“I would not tell Miss Ives this. After all, who wants to know they are hunted by the devil.”
The First Born
Victor demonstrates eating for his creature while commenting that he “should” name him Adam, but instead encourages him to choose his own name from Shakespeare: Proteus. In one of the saddest little scenes ever, Victor rushes out to work, leaving the frightened creature whimpering like a new puppy on the stairs. Once home, Victor observes Proteus mindlessly singing a sea shanty. He recognizes illustrations of whaling, but when Victor stumbles over the concept of killing, Proteus kindly pours him a glass of water. A bit obvious on the message here.
He then takes Proteus on his first walk outside, proudly presenting “everything.” We see the market place’s many offerings through his wide eyes—animals, horse dung, warm chestnuts, a sunbeam, and gas lights. The sea, however, inspires true memories of ship names and his wife, Doreen, waving goodbye. Oh. Serious, Proteus confronts Victor about his nature, but is interrupted by Ethan and Brona on their date. He awkwardly introduces himself, grinning simply at Brona, and offers a chestnut, telling her to “enjoy the fairy lights.” Ethan and she giggle.
Back in the dark lab, the sin twice forgotten, Victor tries to explain the difference between friends and acquaintances. Proteus declares he’ll have many friends… BUT THEN!!! hands burst through his chest and split him in half, blood splattering on Victor’s face. A crudely-crafted, pale creature declares,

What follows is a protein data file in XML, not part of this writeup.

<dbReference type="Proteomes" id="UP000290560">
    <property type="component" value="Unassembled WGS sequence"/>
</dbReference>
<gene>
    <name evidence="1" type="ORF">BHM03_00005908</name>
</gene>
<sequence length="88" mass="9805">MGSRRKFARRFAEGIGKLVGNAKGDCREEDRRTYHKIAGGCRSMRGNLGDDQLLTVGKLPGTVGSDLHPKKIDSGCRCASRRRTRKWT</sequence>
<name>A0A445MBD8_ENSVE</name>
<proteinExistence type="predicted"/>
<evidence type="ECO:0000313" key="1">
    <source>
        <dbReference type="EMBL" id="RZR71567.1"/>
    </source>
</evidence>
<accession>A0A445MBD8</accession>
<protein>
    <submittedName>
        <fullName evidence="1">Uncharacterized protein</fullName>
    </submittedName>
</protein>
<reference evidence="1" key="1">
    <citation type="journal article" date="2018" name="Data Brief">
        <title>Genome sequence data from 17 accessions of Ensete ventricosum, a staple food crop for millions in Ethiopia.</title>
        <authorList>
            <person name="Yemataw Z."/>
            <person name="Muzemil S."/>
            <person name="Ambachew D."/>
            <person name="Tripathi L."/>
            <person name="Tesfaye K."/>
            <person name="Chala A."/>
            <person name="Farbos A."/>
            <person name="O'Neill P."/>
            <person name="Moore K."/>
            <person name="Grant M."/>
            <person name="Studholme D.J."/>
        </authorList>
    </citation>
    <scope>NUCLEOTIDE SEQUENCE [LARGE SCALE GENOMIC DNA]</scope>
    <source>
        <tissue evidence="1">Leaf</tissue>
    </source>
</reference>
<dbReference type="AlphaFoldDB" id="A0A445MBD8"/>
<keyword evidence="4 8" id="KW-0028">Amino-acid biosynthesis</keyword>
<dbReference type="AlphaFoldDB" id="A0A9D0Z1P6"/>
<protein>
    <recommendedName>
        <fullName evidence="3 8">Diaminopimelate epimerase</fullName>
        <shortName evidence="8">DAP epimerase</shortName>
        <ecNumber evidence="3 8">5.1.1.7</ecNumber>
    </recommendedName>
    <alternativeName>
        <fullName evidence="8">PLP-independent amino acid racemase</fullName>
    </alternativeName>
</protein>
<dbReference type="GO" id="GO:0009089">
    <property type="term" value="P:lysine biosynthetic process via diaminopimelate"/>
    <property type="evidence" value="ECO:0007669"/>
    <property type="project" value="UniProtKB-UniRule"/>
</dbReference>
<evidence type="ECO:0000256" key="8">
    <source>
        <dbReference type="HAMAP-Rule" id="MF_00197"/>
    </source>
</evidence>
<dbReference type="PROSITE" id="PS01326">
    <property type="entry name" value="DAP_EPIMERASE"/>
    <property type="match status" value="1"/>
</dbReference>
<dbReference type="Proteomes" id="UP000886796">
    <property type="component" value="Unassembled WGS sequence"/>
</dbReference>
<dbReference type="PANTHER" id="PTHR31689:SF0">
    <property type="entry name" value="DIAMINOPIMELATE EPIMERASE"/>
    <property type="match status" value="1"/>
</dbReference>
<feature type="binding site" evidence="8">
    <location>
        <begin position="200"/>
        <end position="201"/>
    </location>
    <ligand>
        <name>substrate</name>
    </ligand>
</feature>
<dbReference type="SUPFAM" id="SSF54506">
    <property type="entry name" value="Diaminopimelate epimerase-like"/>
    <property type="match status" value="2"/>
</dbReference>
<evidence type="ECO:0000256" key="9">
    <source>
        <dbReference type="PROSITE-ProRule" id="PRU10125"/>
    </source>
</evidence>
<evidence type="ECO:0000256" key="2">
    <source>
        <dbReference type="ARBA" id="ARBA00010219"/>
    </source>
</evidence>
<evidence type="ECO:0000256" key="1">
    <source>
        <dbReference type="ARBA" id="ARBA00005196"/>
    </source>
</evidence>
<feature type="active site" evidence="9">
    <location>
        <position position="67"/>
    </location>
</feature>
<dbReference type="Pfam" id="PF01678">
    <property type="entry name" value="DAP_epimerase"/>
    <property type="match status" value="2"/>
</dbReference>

“Your firstborn has returned, Father.”
If you never forget this scene and what happened to Proteus, you are not alone.
Spoiler-Free Flourishes, Symbols, & Quotes
- Brona = sorrow/sadness in Gaelic
- Proteus = Proteus is the deceptive, faulty protagonist of The Two Gentlemen of Verona, as well as Triton’s other son, along with Poseidon, in Greek myth, appropriate to his history with the sea. Milton uses Proteus to invoke a spirit of alchemy in Paradise Lost, and many Romantic poets call back to Poseidon to contrast machinery as a creative force.
- Victor feeds bread to Proteus then laughs that they don’t have theology. Creator, creation, body, bread, communion. Theology.
- Chestnuts are a symbol of foresight.
- Dorian and Vanessa mirror in red and black, predatory colors.
- Heavy thematic work on the dual human/animal nature of man.
- Amun-Ra: snake prince, devours souls, rebirth = vampire nature
Spoilers & Tinfoil for Re-Watchers
- Vanessa and Dorian’s red/black is repeated with Vanessa and Sweet in S3.
- Tinfoil 1: Is this séance is the first time Malcolm realizes that Vanessa’s possession/mental problems were legitimate, and that perhaps her actions against Mina were not entirely of her own doing?
- Tinfoil 2: Could this Egyptian creature have been the pharaoh who sparked the myth of Amun-Ra and Amunet in his search for the spirit who now lives in Vanessa? Is this Dracula’s oldest child?
- Tinfoil 3: Vanessa’s nature, continued
- “Let your minds float in darkness… back to the time of ancient seas when the earth was new.”
- “But if one is to engage with the primordial forces of darkness, one must expect a bit of social awkwardness.”
- Vanessa is irresistible in her natural state during the storm.
- Kali calls for Mut, an Old Kingdom mother goddess who spawned all of creation from primordial waters, much like the early Sumerian version of Lilith who birthed herself and all of humanity. Kali then tries to label Vanessa “Amunet,” but it is likely that she did indeed summon Mut, or at least the original being represented by Mut. Appropriately, Mut eventually supplanted Amunet as Amun-Ra’s consort in the religion and can be considered his true counterpart.
- These items further support my theory regarding Vanessa as a vessel of Lilith, explained in detail at the end of my review for S3E5 “This World Is Our Hell”
Penny Dreadful S1E2 = 9/10